Francis McGuire

Francis McGuire

Editor's note: This is the second in a two part series on our interview with Francis McGuire.

Francis McGuire draws an analogy with baseball to describe the Atlantic Canadian startup community, saying a lot of young entrepreneurs have hit singles and now they have to progress toward home plate.

In a wide-ranging interview, the President of the Atlantic Canada Opportunities Agency said the support organizations need to find creative ways to help scaling companies – and in ways other than providing financing. The key, he suggested may be in helping these companies hire key personnel.

McGuire also highlighted the region’s strengths in key sectors like life sciences and ocean technologies, and said Atlantic Canada needs to think more regionally about the development of the startup community.

“We know how to get people to first base,” said McGuire. “We have to focus more on getting them to second base. The next step is helping them to find the right people.”

Asked what ACOA should do going forward, he said, “No. 1, keep doing what we’re doing.” He said the region has a good record of getting a lot of companies “to first base” and ACOA will continue to support these efforts.

However, he said there are challenges involved in helping larger companies – those that have validated their products in the market but need now to grow into bona fide corporations with international reach. Such companies often need millions of dollars of capital to develop sales teams and marketing programs – something McGuire says ACOA can’t and won’t provide.

“Some of these first-base companies, all they need is a bit more expertise,” said McGuire, mentioning they may need a sales exec with international experience or an expert in gaining regulatory approval for biotech products. ACOA can provide some financing to help these companies attract top-flight talent.

McGuire understands the risks of backing startups. (Over the years, he personally has invested in 20, and 15 have failed, which he figures is business at the earliest stages of startup life.) But he also said that ACOA by its nature is an economic development agency and there are risks inherent in economic development.

Entering his job at ACOA, McGuire said he had a good understanding of startups themselves, but he had to learn more about how the ecosystem worked. What he decided was that ACOA operated too much as four provincial siloes. So he has appointed vice-presidents to be provincial champions in eight specific sectors, such as IT, oceans, and life sciences. These execs are now encouraging a more regional approach to growing their sectors. Similarly, ACOA is encouraging local startup groups like Volta in Halifax, Venn Innovation in New Brunswick and Genesis in St. John's to think more regionally.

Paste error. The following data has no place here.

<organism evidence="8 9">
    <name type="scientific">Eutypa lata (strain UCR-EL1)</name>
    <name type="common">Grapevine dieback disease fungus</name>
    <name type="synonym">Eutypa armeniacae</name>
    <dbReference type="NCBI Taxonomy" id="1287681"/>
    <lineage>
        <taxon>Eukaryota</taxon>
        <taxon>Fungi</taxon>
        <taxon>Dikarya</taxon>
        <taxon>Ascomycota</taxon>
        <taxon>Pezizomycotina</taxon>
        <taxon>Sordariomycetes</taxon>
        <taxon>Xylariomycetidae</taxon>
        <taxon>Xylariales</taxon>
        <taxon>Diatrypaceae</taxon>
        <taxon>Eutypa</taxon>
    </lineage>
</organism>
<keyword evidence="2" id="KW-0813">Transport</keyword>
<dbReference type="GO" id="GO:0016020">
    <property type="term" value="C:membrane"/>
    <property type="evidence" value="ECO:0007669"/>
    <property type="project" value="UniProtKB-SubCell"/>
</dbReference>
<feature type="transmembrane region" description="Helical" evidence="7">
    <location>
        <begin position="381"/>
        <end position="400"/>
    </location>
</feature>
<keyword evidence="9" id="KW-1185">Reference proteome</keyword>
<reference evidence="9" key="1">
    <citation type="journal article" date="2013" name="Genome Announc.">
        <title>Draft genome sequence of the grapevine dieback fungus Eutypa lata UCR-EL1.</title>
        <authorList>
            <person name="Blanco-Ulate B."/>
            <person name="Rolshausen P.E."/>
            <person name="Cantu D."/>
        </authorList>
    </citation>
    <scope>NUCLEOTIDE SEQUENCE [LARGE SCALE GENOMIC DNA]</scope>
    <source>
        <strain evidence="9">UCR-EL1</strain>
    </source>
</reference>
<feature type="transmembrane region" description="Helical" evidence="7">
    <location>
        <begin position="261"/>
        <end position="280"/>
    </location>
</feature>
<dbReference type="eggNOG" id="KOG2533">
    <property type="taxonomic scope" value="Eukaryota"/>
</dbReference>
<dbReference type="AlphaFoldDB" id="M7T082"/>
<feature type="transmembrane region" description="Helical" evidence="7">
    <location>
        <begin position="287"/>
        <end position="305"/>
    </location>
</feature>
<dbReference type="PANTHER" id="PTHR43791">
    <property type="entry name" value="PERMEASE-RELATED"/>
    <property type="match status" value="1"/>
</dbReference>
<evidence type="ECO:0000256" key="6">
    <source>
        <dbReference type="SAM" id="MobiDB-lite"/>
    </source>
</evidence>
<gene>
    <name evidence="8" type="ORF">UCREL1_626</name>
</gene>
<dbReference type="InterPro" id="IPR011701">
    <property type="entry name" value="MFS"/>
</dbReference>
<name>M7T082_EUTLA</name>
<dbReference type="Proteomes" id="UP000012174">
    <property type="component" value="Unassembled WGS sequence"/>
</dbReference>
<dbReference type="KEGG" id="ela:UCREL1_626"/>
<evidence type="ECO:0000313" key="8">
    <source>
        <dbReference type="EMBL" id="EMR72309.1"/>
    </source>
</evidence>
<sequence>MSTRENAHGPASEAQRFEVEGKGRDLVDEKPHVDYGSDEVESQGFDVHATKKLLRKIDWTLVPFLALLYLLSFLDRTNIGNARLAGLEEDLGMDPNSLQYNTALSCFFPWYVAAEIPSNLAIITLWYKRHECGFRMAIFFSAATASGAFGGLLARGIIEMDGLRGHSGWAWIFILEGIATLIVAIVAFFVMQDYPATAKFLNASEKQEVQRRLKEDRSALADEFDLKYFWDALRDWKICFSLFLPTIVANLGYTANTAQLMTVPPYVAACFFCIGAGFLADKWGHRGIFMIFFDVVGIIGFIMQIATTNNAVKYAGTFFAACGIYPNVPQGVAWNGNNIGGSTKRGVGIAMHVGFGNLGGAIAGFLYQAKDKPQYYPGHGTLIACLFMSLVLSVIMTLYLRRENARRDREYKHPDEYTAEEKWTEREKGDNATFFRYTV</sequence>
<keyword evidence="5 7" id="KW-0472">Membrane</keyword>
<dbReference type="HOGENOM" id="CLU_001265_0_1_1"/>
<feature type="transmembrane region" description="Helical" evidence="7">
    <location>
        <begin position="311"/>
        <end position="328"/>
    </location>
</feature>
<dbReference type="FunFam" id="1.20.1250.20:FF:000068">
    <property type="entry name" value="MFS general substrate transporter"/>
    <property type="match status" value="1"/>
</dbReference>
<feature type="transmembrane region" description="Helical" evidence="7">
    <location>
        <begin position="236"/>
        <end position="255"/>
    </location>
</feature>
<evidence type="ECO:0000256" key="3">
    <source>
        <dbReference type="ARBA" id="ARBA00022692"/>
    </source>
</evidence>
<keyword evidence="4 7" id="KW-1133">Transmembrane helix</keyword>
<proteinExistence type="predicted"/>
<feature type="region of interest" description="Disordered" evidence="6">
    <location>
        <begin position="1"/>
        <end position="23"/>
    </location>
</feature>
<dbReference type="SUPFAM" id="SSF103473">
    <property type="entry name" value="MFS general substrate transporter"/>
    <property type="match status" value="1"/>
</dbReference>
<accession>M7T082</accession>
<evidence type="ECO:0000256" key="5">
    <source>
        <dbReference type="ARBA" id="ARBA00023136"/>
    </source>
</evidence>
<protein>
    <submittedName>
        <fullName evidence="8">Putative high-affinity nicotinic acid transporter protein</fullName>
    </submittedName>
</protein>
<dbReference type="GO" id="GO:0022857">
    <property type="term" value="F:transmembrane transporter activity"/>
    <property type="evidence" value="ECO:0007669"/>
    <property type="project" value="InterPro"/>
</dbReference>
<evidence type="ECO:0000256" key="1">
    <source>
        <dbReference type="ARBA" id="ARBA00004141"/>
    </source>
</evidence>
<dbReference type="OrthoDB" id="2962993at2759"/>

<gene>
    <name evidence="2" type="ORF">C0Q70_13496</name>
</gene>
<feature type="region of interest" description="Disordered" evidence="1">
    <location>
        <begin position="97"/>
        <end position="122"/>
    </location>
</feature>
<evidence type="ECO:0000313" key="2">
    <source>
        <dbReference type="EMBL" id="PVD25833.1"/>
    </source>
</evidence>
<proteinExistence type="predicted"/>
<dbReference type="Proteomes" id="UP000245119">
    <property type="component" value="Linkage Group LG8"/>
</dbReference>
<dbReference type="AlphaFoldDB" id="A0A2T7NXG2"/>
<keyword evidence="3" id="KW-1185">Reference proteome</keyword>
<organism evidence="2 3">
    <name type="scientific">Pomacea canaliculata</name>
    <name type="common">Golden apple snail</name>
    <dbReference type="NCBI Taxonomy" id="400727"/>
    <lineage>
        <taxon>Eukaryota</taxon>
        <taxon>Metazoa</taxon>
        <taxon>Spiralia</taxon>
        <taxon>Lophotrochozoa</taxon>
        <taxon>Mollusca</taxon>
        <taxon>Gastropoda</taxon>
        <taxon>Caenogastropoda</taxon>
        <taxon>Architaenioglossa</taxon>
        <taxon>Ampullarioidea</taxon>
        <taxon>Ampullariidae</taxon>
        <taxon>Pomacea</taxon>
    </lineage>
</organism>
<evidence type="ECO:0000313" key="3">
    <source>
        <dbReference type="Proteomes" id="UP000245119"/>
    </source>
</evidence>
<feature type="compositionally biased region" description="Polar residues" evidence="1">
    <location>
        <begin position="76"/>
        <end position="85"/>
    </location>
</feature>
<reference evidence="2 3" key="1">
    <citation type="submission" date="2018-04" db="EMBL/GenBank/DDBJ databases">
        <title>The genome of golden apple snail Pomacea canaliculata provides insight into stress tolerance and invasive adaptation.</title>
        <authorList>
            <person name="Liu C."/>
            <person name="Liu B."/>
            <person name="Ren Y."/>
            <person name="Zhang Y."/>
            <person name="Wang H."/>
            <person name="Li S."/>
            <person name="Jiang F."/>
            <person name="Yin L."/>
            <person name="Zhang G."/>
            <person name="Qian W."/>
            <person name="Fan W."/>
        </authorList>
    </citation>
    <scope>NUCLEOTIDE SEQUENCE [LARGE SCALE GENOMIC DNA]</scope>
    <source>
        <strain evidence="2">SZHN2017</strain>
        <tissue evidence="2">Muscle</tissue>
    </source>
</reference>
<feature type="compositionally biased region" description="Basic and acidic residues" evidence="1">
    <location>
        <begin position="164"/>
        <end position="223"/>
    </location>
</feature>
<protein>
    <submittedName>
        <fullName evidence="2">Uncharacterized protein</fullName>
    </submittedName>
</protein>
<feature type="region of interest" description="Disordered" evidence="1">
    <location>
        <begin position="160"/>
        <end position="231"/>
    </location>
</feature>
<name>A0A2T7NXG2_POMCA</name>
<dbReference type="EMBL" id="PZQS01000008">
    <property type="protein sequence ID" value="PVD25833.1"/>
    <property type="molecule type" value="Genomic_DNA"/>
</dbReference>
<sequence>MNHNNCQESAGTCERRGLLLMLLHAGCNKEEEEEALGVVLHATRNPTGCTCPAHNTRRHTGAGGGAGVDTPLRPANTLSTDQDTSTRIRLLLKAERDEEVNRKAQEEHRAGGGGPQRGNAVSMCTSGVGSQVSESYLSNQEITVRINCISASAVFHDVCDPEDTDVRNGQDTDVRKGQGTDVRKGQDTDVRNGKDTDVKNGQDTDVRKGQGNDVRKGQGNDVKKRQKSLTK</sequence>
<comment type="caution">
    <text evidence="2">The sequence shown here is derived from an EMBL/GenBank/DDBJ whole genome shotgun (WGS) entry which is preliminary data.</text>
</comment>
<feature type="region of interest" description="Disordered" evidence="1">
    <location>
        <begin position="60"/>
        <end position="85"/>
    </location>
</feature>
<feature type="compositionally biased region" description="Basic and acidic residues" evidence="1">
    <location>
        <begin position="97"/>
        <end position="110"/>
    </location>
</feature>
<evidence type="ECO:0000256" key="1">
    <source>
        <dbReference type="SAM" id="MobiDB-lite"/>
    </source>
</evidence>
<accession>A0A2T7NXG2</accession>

“We’ve made pretty good progress in allowing companies to bounce back and forth between them,” said McGuire.

Until two years ago, McGuire was best known as the President and CEO of Major Drilling Group International Inc., a Moncton-based industrial company that is now producing revenues at a $400 million annual clip.

Under McGuire’s stewardship, ACOA has increased its support of startups and high-growth innovation companies, which usually takes the form of loans and in some cases grants. In the year ended March 31, ACOA’s contributions to startups amounted to $30.7 million, an increase of 35 percent over $22.8 million in the 2016 fiscal year.

In terms of sectors where the region has excelled, McGuire said Atlantic Canada has made surprisingly fast progress in life sciences, a sector whose companies often take ten years or more to get a product to market. He believes more companies will choose low-regulatory segments such as pet medicine to get to market even quicker.

He added that the recent emphasis on oceantech and the development of the Ocean Supercluster is changing the way the region’s business people think about themselves and their strategic advantage in being a coastal jurisdiction.

 

Disclosure: ACOA is a client of Entrevestor.